Shaking the Christmastime Blues


For people like myself, who have wrestled with Depression, Anxiety and mental illness as long as they can remember, the Christmas season is less the most wonderful time of the year than the bleakest, most challenging and emotionally fraught season in a calendar full of them. It’s fucking brutal, y’all, precisely because it’s supposed to be so goddamn jolly and filled with cheer. 

December has generally been the toughest month of the year for me for reasons that go beyond having spent almost all of them in the heart of a Chicago winter. The end of the year is a time for reflection and looking back and, for someone who spends so much of his professional life examining his life and the curious, circuitous path it has traveled, that has always been tough for me. I spend a lot of my existence as a writer looking back, yet that hasn’t kept me from seeing big parts of my history and my psyche as a Pandora’s Box I will do anything to avoid opening for fear of the demons and dragons that might be unleashed. I’m not speaking metaphorically.

The unrelenting pressure to be happy, social and generous all Christmas season long (in order to propagate the cruel hoax that is capitalism) makes the inevitable loneliness, sadness and depression so many of us feel each December even more painful and acute. When everyone in the world is supposed to be happy, unhappiness begins to feel like treason, to badly paraphrase a Stephen Merritt lyric. We depressives always feel like we’re on the outside looking in, perpetually uninvited to the big, gaudy, happy party that is American life. During Christmas that feeling is exponentially more intense.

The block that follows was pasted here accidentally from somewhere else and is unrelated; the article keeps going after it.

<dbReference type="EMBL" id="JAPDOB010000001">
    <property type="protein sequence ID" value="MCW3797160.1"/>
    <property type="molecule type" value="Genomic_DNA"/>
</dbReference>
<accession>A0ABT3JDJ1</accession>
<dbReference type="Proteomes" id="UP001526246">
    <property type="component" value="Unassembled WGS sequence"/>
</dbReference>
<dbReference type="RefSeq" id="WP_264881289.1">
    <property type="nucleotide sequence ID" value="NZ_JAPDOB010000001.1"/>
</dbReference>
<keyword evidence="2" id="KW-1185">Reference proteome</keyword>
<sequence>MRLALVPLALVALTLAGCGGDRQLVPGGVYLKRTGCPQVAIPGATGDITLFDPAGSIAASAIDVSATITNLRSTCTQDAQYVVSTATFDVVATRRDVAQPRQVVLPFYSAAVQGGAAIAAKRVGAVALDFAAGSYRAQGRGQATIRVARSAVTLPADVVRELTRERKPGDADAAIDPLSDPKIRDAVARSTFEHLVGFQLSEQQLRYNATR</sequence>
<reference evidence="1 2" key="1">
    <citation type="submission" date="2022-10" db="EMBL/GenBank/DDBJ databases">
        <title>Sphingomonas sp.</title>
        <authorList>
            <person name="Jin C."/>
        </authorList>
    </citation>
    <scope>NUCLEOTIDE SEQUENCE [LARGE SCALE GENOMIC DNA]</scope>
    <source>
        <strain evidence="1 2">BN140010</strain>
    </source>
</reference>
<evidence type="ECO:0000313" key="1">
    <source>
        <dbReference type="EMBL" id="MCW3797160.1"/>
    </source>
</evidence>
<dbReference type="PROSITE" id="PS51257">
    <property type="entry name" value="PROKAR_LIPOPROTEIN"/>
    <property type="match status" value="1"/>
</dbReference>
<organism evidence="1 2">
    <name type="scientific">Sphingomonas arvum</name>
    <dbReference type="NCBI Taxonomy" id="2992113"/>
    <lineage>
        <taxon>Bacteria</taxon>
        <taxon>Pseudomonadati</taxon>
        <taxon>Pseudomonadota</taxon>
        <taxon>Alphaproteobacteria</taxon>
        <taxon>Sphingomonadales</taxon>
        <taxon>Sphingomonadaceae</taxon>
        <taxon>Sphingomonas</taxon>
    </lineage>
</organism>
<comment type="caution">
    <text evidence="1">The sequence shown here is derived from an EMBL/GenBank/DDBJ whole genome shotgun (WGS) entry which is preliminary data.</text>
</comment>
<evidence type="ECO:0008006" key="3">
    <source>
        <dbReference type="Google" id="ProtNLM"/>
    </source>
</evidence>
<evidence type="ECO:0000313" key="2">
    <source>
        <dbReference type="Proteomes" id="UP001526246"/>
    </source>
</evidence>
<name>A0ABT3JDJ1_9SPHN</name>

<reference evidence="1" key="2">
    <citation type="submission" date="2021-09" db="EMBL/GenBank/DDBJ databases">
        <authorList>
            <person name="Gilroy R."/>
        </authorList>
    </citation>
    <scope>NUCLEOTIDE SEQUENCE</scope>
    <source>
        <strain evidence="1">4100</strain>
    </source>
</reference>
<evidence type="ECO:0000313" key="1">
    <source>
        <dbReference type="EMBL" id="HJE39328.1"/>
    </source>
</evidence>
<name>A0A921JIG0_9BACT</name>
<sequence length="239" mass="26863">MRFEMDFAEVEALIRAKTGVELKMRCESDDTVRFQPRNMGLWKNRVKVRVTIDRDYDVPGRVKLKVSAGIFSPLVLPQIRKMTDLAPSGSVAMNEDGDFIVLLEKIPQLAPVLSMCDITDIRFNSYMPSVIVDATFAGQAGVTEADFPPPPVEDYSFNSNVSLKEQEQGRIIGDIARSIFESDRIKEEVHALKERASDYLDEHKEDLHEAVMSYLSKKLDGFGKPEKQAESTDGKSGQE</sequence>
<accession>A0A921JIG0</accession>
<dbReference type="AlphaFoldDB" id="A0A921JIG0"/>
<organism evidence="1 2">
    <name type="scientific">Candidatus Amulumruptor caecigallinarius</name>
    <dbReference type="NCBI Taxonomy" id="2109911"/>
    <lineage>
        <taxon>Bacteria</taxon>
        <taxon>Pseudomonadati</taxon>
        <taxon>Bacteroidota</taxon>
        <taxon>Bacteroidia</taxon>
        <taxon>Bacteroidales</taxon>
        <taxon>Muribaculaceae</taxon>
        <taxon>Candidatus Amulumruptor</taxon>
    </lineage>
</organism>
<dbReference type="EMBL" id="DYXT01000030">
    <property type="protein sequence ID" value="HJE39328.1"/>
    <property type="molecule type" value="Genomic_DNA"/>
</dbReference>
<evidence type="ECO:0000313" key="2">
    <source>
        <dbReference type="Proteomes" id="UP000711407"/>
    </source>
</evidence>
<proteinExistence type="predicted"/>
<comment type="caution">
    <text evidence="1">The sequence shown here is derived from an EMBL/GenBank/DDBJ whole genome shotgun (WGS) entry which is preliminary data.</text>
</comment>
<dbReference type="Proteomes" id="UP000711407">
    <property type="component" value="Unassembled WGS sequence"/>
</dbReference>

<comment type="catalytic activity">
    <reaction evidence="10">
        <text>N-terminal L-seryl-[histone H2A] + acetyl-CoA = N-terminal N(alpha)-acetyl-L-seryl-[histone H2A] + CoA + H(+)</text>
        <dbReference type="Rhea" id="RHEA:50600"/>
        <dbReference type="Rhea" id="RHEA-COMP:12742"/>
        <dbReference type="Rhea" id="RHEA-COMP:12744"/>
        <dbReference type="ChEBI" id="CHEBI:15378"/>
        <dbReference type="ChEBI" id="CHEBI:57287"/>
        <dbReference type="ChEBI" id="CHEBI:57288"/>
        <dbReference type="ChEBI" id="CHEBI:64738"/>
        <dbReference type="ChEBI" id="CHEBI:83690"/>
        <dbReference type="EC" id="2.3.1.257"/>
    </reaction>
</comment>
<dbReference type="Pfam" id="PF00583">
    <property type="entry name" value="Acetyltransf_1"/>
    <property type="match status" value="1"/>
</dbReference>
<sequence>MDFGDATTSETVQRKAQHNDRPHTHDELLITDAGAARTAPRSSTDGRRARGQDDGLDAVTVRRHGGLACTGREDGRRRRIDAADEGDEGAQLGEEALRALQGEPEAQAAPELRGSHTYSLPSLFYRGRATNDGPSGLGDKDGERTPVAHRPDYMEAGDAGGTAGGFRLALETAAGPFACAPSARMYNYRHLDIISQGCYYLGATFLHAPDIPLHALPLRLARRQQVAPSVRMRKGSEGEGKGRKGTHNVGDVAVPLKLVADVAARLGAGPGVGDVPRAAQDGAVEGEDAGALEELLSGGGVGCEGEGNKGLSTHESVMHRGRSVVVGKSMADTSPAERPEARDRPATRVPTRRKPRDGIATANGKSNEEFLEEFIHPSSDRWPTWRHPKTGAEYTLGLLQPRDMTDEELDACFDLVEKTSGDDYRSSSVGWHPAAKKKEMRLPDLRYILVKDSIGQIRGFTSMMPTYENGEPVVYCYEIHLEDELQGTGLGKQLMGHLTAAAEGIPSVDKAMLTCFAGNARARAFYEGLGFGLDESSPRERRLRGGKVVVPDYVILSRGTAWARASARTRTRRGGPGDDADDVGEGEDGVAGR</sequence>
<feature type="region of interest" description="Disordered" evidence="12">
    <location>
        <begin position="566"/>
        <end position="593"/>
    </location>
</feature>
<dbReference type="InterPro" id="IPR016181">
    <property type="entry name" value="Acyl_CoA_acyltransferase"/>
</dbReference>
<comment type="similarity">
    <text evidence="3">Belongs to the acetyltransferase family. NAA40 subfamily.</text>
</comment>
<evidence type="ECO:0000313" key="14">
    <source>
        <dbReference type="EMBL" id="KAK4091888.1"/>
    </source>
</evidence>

At Christmastime the gulf between the lives we actually lead and the lives that consumer society angrily demands we lead is at its most terrifyingly vast. Christmas is supposed to be when friends, family, cozy Christmas consumer culture and the Santa Claus side of capitalism combine to give lucky Americans a natural Yuletide high, a rosy, apple-cheeked glow that comes with weeks off of work, presents to look forward to, and, God willing, a big old Christmas bonus or raise to start things off on an up note next year. 

Instead it’s a time when a LOT of us are fired from jobs we probably hated, because the Scrooges who control Capitalism are eager to wipe money-losing divisions off the balance sheet before a new year begins. We’re desperately lonely at a time when every commercial insists we should be spending our evenings smiling before a crackling fire with friends and family, a cup of cocoa in our hands. 


It’s a sick goddamn lie is what it is that, like so many other aspects of capitalism relentlessly promoted by the people at the top of the socio-economic ladder because it gives them power and money and control and keeps the masses from revolting against their money-grubbing oppressors. 

What I’m saying, dear reader, is that I’m only now beginning to realize that I am, in fact, a Communist. I blame Christmas. And capitalism. And the nakedly capitalistic nature of Christmas. This lunacy has made me a Christmas Communist. That’s my new identity.


For many of us, Christmas is not something to look forward to all year round. It’s something to be endured and while I’ve been holding up pretty well this year, all things considered, I must remain ever vigilant.  Santa won’t be sliding down my chimney any time soon, being a poisonous capitalist scheme and all, but the Black Dog of depression is never shy about paying me a Christmastime visit.

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